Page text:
While standing at the three-point line, the ball seemed to be in slow motion. Screams from the crowd came as the ball dropped through the net. Not only did this shot go in, but also dropped through the net with such force that it made a sound that was heard throughout the gym. The place was packed and the fans were on their feet, I had just hit my first three pointer of my varsity basketball career. As our team set up the press, sweat dripped from my face. My opponent was close enough that I could kiss her, but there was no way she was going to get the ball. She shoved me backward and planted her foot on mine, then pushed off and ran for the inbound. Falling back a few feet then sprinted towards my opponent. As the inbound released the ball with a firm push I stuck my handout in hopes for a steal, SNAP! The ball was deflected towards the right; the other team member ran and picked it up. Quickly looked down at my finger and with fear and pain walked over to the bench. My pinkie-finger on my right hand was at a ninety-degree angle, sweat dripped down my face I could feel myself getting hot flashes. My stomach seemed to drop and was beginning to feel as if on a roller coaster. The game had been stopped and they led me into the locker room and sat me down on a wooden chair. A shooting pain began to go through my hand, which was making itself known that there was something terribly wrong. My parents entered the room, mom carrying a face that I had never seen before. Father with a calm collective look to him. The assistant coach explained that we need to deal with this, either go to the hospital and miss the game or deal with it right in the room. Looking at my coach with eyes of trust and horror I placed my hand in his. Which by now was swelling and extremely painful, he then got a firm grip and with on quick tug my finger was now vertically correct. His eyes were bulging as he looked at me and asked how it felt. Being the starter point guard on my schools varsity team, there was no way I was going to leave the game. With a convincing nod and an energetic response, I was on my way back onto the court. My teammates snapped the ball quickly over to me and I caught it. Wanting to drop the ball and run to the sideline, instead I got rid of the ball as soon as possible. With a look of pain in my eyes, face the coach knew that I needed to come out of the game. While sitting there and watching my team lose the game, I could not decide which hurt more my finger or the fact that I was not in there helping my team. As the coach was screaming and yelling in the locker room, I could not help but think about my finger, the pain was now shooting up my arm. Each time I buttoned on my shirt, I would get a shooting pain, I began to believe that I should seek medical help, but I did not want to let anyone know how bad it hurt. Coming out of the locker room my father said, with a convincing tone of voice, that he was going to take me to the hospital.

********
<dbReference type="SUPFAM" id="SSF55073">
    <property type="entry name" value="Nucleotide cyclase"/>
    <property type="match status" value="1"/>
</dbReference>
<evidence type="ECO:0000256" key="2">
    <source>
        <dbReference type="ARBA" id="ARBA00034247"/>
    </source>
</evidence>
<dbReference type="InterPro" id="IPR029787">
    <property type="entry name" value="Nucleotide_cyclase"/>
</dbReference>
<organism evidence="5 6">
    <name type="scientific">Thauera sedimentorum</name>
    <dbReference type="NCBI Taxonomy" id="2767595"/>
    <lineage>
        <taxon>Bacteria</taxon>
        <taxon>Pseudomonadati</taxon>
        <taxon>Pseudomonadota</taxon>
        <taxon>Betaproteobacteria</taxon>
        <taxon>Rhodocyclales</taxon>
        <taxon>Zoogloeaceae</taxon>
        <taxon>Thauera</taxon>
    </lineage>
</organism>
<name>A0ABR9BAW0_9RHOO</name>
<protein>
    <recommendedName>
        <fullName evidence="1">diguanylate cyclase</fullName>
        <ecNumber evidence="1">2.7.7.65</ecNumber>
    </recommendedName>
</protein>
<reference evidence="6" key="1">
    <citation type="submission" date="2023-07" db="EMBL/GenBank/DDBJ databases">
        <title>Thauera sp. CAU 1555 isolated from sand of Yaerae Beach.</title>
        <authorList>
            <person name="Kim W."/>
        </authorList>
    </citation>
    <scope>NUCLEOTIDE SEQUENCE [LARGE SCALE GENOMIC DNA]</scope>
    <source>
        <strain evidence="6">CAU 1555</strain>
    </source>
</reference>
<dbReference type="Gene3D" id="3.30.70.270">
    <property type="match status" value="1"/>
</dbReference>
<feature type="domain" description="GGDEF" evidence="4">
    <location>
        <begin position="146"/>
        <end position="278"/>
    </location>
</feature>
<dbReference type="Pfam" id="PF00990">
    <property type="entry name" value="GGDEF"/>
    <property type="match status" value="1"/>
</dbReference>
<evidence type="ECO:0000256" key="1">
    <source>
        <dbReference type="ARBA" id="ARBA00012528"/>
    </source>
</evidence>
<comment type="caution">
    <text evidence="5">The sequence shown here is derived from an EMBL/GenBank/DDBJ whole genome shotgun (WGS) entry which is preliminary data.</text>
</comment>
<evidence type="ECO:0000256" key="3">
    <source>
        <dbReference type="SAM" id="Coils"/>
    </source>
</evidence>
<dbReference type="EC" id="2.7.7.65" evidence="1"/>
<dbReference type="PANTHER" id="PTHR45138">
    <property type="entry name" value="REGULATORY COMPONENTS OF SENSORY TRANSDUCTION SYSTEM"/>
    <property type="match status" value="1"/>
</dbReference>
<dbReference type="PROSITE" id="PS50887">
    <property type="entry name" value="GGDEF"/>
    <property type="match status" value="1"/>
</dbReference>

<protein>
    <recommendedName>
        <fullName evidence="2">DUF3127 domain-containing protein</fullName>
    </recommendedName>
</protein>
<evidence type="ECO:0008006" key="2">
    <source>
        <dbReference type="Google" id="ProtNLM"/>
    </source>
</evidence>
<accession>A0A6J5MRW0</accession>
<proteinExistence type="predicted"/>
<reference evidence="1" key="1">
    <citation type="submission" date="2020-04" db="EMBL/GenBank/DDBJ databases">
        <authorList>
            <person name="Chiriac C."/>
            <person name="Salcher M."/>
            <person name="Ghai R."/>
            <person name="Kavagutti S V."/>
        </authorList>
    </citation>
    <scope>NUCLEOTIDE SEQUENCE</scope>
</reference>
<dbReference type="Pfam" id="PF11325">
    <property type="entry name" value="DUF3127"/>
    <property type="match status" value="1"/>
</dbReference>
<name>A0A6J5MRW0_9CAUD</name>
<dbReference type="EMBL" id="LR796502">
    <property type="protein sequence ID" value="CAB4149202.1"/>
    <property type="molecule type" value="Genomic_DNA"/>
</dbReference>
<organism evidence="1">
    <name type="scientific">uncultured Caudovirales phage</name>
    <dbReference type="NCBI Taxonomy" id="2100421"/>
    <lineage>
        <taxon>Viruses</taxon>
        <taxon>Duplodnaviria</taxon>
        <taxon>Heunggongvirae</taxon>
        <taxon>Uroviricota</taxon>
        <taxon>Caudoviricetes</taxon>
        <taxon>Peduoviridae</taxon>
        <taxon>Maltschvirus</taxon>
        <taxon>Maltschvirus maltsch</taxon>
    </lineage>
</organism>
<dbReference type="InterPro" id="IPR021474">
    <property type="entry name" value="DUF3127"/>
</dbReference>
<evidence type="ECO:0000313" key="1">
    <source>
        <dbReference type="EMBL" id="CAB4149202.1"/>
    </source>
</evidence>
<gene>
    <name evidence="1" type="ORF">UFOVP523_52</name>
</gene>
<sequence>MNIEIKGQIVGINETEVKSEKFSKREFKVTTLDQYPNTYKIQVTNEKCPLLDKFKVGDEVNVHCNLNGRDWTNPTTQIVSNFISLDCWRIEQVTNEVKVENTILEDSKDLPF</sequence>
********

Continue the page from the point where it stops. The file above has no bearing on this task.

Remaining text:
Once at the hospital they led me into the examination room. Sitting on the bed the nurse asked to see my injury. She gently touched the finger. With a stare that made me nervous, she stated, this does not look good. Pointing out to me that the top part of my finger was twisted to the left. My knuckle was twice the size of any other one and it had a blue color to it, the kind of blue you see when you have been bruised very badly. The doctor walked in. He was a tall man with a thick mustache and thick brown hair. He opened his mouth and the words how did you do this? came out. In a basketball game, I replied and he then began to take a look at my finger. With a look of concern on his face he said, It looks as if you are going to need surgery. This would mean that I would miss just about my whole season of basketball. Me, the starting point guards out for the season. I looked at my father with hope and desperation that he would have some advice to give me. What could he say, the doctor had given his diagnosed and he was right. The Doctor proceeded with a stern convincing voice to say that my bone was shattered. I would have to have surgery to pin these bones back together; the process is going to take about two and half-hours. Standing at the three-pint line, I knew I was unable to play another game. Two weeks passed and I was still attending every practice and games, this was very hard for me because I was unable to play. The season went on and I watched from the sidelines. On the final game of the season I got my cast off but it was too late. I was unable to play because I still needed to go to physical therapy. My junior basketball season was lost, and I could never get it back. But at least I have my senior year to look forward too.